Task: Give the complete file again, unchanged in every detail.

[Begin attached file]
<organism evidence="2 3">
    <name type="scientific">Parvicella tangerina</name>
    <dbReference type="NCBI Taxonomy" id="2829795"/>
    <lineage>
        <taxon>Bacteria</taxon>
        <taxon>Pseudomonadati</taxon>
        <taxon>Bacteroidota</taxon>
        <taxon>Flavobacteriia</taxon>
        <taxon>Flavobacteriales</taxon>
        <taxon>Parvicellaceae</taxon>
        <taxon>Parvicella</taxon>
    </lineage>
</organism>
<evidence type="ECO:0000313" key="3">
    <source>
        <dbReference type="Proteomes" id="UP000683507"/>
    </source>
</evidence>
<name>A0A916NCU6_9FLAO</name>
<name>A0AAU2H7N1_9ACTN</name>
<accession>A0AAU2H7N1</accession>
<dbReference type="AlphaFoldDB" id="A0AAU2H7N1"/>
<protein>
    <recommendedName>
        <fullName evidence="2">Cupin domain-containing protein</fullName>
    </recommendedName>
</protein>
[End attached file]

<organism evidence="2 3">
    <name type="scientific">Parvicella tangerina</name>
    <dbReference type="NCBI Taxonomy" id="2829795"/>
    <lineage>
        <taxon>Bacteria</taxon>
        <taxon>Pseudomonadati</taxon>
        <taxon>Bacteroidota</taxon>
        <taxon>Flavobacteriia</taxon>
        <taxon>Flavobacteriales</taxon>
        <taxon>Parvicellaceae</taxon>
        <taxon>Parvicella</taxon>
    </lineage>
</organism>
<evidence type="ECO:0000313" key="3">
    <source>
        <dbReference type="Proteomes" id="UP000683507"/>
    </source>
</evidence>
<name>A0A916NCU6_9FLAO</name>
<name>A0AAU2H7N1_9ACTN</name>
<accession>A0AAU2H7N1</accession>
<dbReference type="AlphaFoldDB" id="A0AAU2H7N1"/>
<protein>
    <recommendedName>
        <fullName evidence="2">Cupin domain-containing protein</fullName>
    </recommendedName>
</protein>